To feel upset at schoolgate comments?

(108 Posts)
1979Liz Thu 17-Jan-13 23:37:38

I am feeling rather devastated by a comment made about my son by a grandparent at the schoolgate this week. I had just picked him up (he is in Reception), and as I called my son by his name, the grandfather, who was stood right next to me turned to his grandson and said rather loudly "Oh, (my son'a name), isn't he the naughty one?". He then looked directly at me. My face showed my shock, but I didn't respond I just smiled at him and walked away feeling utterly crushed.

Now I can't say my son is an angel. He has found it difficult to adapt to a more structured environment. He is bright and gets bored easily and can have a tendancy to get distracted and distract others. He is not aggressive and has never hurt another child in school ( though had a tooth knocked out in Dec when another child headbutted him in the face!), but I have been asked for a word twice this term as he has ignored his teacher and then because he emptied the sand tray with a friend all over the outdoor play area. These are the first issues I have been made aware of but obviously they may have made me a little sensitive over his behaviour.

I am really shocked that someone could be so unkind. I could have cried. I am now so concerned that my son has been labelled and that the parents could be telling their children that my son is naughty.

Do I need to get thicker skinned about this sort of thing or am I right to be upset and concerned?

KarlosKKrinkelbeim Fri 18-Jan-13 20:38:23

"I have been asked for a word twice this term as he has ignored his teacher and then because he emptied the sand tray with a friend all over the outdoor play area."
Is this for real? Surely there is more than this? This is NOTHING.

dayshiftdoris Fri 18-Jan-13 20:34:22

I meant the schools dont cope but escape the glare of the playground... jeez

dayshiftdoris Fri 18-Jan-13 20:33:45

Thanks Tread

Have to say and much greyer, older and wiser.... and know that there are hundreds of parents and kids out there in schools that do not cope well but who escape the glare of parents in playground.

If you're child is angel but sits in a class with a child with challenging behaviour then they are affected... if you don't like it then schools have head teachers, governing bodies and sometimes parent forums.... use them and leave us knackered parents alone.

TreadOnTheCracks Fri 18-Jan-13 20:28:04

dayshiftdoris. Encouraging to hear that you have found an understanding school. I have worked in two schools (as a TA) and there are massive differences in how they deal with behaviour.

propertyNIGHTmareBEFOREXMAS Fri 18-Jan-13 20:24:08

Some kids are naughty. Your child is one of them. It's not that big a deal. Hopefully school will manage to provide him with structure and discipline and it won't be an issue anymore.

TreadOnTheCracks Fri 18-Jan-13 20:21:38

Sounds like you are doing all the right things monstermissy, certainly this thread shows we are not alone.

This too shall pass (soon please????smile)

dayshiftdoris Fri 18-Jan-13 20:18:31

Allaquandry

IME at school gate, the ones labelled by the kids as the naughty ones have without fail been genuinely poorly behaved and in a couple of cases behaviour has led to dx, haven't yet seen it spontaneously revert into good behaviour without intervention by parents.

...AND SCHOOLS!!!

I live and breathe this crap - child with challenging behaviour that was ignored by the first school (I went into the head after he bit 4 children in a week and she couldnt see my issue), a second school that did a bit of poor management & a bit of ignoring and then when I pressed the issue (which included writing to the Governors to ask for tighter behaviour management - a letter that was never answered) they told me they were failing him and I should move him sad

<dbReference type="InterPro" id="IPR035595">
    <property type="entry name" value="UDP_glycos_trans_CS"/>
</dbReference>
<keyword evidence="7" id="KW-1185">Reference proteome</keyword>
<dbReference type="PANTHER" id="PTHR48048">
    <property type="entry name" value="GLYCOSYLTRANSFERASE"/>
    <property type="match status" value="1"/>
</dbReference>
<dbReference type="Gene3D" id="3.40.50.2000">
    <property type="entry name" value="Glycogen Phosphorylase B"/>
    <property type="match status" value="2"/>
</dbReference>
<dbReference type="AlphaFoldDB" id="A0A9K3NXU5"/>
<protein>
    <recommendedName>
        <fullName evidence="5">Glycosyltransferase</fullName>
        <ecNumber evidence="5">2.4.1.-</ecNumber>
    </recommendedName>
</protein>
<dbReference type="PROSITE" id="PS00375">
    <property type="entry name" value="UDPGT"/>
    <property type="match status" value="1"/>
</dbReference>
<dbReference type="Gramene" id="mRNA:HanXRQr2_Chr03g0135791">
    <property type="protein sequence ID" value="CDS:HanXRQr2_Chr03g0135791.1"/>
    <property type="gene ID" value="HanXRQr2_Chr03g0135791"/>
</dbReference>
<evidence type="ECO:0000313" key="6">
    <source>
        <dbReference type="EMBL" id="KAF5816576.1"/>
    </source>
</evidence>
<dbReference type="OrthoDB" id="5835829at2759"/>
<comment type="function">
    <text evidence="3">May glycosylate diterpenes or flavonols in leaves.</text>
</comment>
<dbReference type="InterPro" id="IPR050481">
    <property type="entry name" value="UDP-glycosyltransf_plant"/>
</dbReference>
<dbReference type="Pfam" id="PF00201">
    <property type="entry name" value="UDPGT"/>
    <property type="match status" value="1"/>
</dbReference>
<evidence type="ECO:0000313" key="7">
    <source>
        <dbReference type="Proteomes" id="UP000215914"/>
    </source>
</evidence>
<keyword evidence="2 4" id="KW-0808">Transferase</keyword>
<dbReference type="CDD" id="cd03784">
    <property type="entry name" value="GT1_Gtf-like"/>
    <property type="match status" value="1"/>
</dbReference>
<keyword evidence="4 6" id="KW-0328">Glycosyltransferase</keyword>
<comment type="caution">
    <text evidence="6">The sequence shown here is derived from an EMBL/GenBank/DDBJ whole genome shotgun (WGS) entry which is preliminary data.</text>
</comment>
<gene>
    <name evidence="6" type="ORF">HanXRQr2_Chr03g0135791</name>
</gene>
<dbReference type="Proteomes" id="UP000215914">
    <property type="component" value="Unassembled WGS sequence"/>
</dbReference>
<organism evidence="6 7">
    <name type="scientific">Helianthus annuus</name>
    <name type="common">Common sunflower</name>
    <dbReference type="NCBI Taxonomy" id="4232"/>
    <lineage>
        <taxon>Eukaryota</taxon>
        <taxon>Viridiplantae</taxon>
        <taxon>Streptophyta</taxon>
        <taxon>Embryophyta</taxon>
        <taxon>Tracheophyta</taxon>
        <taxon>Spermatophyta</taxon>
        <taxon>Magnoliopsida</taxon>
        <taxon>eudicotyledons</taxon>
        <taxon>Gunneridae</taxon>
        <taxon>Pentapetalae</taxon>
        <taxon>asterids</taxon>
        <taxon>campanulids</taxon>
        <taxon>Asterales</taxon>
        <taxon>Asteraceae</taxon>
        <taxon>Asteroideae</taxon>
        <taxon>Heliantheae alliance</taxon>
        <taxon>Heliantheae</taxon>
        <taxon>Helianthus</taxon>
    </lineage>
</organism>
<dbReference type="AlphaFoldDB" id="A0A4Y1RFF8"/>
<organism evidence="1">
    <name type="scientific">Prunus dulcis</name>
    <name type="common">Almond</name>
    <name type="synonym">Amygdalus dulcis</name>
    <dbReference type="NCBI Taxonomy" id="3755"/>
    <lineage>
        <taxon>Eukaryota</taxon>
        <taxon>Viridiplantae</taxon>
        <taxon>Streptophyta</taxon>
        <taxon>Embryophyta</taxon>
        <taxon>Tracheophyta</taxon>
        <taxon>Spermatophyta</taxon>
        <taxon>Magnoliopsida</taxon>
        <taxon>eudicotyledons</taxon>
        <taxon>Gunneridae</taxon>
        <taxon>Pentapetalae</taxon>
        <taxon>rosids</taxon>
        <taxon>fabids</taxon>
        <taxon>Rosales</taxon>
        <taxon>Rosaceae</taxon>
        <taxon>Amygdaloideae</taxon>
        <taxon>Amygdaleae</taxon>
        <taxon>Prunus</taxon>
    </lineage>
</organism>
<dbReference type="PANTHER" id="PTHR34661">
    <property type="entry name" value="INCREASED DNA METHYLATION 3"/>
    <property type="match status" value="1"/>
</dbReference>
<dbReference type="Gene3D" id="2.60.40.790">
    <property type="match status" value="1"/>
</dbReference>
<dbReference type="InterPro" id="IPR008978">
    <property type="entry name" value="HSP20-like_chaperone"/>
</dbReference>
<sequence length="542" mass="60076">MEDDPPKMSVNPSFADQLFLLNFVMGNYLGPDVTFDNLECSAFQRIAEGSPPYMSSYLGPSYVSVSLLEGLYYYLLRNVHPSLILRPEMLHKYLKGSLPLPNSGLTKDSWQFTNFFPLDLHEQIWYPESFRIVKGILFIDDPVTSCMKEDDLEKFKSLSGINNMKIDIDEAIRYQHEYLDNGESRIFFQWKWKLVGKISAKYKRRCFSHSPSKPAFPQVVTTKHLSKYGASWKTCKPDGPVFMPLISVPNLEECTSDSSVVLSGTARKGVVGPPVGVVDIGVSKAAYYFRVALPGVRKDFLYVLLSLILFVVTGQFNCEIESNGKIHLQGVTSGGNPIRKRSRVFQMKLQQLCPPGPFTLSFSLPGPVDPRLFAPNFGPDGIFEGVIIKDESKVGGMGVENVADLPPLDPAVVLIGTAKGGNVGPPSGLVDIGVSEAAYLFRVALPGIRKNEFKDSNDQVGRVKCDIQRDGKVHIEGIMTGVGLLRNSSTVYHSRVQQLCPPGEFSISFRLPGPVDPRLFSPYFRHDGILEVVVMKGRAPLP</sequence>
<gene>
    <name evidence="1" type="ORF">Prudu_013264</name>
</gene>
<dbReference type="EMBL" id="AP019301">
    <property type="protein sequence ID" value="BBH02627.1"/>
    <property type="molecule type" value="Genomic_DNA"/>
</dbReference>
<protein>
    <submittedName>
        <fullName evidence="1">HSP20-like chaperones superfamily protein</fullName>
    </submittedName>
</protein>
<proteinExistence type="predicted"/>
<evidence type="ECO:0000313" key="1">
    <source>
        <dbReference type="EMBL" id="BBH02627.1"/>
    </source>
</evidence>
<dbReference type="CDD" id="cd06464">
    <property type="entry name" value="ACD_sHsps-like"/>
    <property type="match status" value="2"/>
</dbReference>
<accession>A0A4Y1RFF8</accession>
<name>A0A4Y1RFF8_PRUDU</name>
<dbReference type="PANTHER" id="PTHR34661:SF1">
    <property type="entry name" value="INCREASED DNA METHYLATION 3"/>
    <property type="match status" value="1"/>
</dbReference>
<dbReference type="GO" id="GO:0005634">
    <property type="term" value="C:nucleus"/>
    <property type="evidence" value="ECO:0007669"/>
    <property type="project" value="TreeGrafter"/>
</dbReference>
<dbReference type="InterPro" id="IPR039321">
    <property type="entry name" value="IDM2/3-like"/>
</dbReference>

I sat in meeting with professionals acknowledging what I did at home and school shrugging and moaning that they had no money.

Now in a school that understands ASD... challenging behaviour is still there but school and I use the same technique, he is risk assessed and their is ongoing assessment and review of strategies. A particularly bad week recently prompted them to honestly review the situation and tweak... me too.

I am bloody lucky but been on a long journey to get here... it not that simple that if parents intervene then they are somehow cured at school... I am not even at school and I have NO control over the decisions they make - good or bad.

My approach to parents at the 2nd school was to be completely upfront and tell them I shared their concerns. This school - I am trying to be invisible so that parents don't where to come... I am sick of justifying myself to people who have NO IDEA what it is like to have vicious, nasty comments aimed at their children usually from other adults... At the age of four I overheard him being called a 'fucking little shit' by his nursery keyworker.

No child deserves that... ever.

marjproops Fri 18-Jan-13 19:56:24

Feel for you OP. i took DC once to a birthday party and the entertainer, when she heard her name, said, into her mic -'0h, xxx, ive heard about you'. what????? and then a child fell over at some point, my DC was at the other end of the room and this twat again said, into her mic-'oh did xxx push you over?' I was too shocked to say anything. i didnt even KNOW the woman, obv my DCs name had been floating around. Autism. thats what I should say her name is!!!!

some people are just insensitive and quick to label. its hard to wear a thick skin when infamy sets in.

monstermissy Fri 18-Jan-13 19:11:11

Sorry that was long.

monstermissy Fri 18-Jan-13 19:09:07

My five year old hit year one and I spend most days having a word with the teacher, in fact I'm always last in the line to discourage everyone listening. Although if its anything interesting ill hear about it from the kids coming out first. It's never nasty or agressive/violent or really involving others. Low level disruption like appearing at the class door five minutes after everyone else has sat down after playtime. As he's been elsewhere when the whistle has gone ... (Thank god they lock the gate nowadays) . Everyday he comes home flithy, he likes to roll in the mud, not listening, being silly with his friends etc etc I have regular meetings with head about it and the class teacher. We are working together and trying various approaches till something works. He just does not seem to bother about being in trouble, missing playtimes or even having to go to the heads office. Nothing phases him. At home he's lovely mostly like any other five year old.